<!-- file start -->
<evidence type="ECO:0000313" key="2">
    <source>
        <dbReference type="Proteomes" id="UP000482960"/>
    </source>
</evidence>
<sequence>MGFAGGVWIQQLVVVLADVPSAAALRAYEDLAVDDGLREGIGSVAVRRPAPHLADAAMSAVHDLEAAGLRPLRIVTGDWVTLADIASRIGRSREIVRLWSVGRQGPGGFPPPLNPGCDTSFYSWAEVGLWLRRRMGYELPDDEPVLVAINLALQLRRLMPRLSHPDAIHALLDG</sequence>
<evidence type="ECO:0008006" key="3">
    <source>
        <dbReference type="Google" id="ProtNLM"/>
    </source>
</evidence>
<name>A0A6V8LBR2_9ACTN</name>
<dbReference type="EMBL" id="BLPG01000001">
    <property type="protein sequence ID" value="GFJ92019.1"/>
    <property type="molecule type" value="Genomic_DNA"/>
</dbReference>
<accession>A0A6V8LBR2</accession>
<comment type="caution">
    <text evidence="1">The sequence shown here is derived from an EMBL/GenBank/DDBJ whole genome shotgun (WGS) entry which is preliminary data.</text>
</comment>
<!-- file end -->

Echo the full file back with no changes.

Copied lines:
<evidence type="ECO:0000313" key="2">
    <source>
        <dbReference type="Proteomes" id="UP000482960"/>
    </source>
</evidence>
<sequence>MGFAGGVWIQQLVVVLADVPSAAALRAYEDLAVDDGLREGIGSVAVRRPAPHLADAAMSAVHDLEAAGLRPLRIVTGDWVTLADIASRIGRSREIVRLWSVGRQGPGGFPPPLNPGCDTSFYSWAEVGLWLRRRMGYELPDDEPVLVAINLALQLRRLMPRLSHPDAIHALLDG</sequence>
<evidence type="ECO:0008006" key="3">
    <source>
        <dbReference type="Google" id="ProtNLM"/>
    </source>
</evidence>
<name>A0A6V8LBR2_9ACTN</name>
<dbReference type="EMBL" id="BLPG01000001">
    <property type="protein sequence ID" value="GFJ92019.1"/>
    <property type="molecule type" value="Genomic_DNA"/>
</dbReference>
<accession>A0A6V8LBR2</accession>
<comment type="caution">
    <text evidence="1">The sequence shown here is derived from an EMBL/GenBank/DDBJ whole genome shotgun (WGS) entry which is preliminary data.</text>
</comment>